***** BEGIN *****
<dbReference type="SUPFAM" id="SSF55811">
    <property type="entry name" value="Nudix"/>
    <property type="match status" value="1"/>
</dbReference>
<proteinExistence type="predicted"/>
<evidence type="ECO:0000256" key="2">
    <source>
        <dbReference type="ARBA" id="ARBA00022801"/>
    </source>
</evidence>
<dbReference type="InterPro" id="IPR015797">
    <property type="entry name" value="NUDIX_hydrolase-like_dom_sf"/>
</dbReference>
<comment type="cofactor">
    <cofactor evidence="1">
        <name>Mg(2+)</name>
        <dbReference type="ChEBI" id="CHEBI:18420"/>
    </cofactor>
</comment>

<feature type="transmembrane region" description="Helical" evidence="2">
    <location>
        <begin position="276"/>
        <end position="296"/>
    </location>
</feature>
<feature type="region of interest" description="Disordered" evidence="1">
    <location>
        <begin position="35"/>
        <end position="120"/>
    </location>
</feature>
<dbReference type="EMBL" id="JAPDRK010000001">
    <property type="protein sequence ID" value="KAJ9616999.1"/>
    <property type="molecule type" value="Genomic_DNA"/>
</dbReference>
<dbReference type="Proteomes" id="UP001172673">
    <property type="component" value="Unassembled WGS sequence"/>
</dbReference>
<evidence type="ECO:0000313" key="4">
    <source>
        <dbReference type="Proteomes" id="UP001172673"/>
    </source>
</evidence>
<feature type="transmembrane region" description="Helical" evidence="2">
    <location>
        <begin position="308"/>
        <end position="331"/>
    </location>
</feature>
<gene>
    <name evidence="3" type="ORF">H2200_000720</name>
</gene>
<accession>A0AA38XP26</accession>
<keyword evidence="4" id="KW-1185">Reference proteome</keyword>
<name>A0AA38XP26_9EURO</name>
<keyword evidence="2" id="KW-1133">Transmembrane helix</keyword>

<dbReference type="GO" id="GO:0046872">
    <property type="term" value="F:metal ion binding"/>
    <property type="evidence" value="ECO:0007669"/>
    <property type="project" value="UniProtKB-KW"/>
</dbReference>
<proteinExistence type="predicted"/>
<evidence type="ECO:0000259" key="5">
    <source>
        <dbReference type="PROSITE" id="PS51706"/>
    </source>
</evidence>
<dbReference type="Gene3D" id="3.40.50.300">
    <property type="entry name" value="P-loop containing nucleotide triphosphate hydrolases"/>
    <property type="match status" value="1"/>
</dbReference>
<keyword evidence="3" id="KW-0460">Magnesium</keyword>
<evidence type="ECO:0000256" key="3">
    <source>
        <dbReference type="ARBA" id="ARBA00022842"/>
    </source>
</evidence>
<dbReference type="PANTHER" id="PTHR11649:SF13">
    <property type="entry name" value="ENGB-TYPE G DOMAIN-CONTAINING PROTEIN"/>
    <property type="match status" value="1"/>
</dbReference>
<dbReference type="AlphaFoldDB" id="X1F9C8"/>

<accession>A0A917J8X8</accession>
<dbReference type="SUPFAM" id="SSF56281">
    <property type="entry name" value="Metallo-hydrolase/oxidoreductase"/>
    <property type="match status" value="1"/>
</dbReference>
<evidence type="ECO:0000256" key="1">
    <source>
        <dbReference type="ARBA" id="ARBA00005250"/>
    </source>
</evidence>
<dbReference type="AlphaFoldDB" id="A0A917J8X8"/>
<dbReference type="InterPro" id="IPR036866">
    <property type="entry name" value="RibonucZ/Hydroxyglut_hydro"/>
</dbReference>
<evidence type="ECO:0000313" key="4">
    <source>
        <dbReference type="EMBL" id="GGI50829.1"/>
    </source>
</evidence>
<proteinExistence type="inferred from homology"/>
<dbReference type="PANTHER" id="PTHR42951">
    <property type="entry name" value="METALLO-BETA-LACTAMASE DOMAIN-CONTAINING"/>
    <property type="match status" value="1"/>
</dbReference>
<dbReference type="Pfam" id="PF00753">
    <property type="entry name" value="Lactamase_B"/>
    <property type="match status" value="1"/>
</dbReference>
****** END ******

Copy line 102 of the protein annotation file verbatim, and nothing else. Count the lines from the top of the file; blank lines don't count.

<proteinExistence type="inferred from homology"/>